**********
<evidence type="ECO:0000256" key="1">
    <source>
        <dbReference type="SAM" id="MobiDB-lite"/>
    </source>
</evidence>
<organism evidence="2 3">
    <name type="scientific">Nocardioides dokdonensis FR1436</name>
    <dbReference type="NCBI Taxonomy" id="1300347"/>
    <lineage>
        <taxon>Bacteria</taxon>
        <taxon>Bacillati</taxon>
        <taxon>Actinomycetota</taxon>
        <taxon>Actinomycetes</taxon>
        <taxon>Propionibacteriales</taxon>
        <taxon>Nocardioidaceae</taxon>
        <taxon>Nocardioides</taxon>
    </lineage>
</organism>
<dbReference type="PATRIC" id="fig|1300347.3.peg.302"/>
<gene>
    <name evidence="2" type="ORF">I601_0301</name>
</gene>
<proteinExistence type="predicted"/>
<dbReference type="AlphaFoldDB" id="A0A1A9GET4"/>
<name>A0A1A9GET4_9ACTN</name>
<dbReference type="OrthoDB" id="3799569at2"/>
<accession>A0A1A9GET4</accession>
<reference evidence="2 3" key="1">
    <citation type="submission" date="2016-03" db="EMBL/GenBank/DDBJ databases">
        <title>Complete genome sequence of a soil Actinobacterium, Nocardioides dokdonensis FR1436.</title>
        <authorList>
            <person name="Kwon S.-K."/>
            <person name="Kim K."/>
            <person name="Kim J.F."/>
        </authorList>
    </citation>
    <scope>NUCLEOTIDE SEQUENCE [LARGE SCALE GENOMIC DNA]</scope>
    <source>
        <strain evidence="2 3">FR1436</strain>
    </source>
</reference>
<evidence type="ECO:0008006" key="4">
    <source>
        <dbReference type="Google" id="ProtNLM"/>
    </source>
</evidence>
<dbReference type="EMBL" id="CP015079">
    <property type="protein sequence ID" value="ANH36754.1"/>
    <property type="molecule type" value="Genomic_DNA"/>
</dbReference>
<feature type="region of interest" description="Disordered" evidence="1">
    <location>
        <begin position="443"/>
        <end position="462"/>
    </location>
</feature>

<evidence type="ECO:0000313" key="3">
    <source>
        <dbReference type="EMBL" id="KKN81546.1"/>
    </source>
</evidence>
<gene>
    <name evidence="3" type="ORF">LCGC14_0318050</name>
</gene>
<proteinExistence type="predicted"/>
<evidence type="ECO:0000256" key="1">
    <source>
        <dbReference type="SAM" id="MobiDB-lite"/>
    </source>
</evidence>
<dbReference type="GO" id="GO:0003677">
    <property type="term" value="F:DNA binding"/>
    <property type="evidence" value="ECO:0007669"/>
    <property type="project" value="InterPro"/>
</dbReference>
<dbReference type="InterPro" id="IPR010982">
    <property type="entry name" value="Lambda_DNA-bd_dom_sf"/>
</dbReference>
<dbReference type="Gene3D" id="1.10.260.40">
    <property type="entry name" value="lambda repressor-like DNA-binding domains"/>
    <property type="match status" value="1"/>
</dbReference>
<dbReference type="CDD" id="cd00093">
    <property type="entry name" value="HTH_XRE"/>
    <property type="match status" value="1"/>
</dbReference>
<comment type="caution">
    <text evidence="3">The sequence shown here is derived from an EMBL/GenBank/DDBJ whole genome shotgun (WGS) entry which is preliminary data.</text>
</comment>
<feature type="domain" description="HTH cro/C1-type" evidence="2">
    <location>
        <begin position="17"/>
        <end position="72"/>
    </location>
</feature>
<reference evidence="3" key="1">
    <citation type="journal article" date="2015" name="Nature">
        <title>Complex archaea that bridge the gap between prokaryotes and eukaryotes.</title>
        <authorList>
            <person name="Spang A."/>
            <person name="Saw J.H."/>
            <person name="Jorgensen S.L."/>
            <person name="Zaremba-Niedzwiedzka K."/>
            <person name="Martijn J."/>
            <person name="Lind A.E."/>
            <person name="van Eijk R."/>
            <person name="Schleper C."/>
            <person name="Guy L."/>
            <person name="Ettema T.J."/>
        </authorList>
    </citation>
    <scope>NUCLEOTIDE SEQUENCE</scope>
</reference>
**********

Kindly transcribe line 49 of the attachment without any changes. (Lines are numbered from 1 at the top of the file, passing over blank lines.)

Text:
    <property type="molecule type" value="Genomic_DNA"/>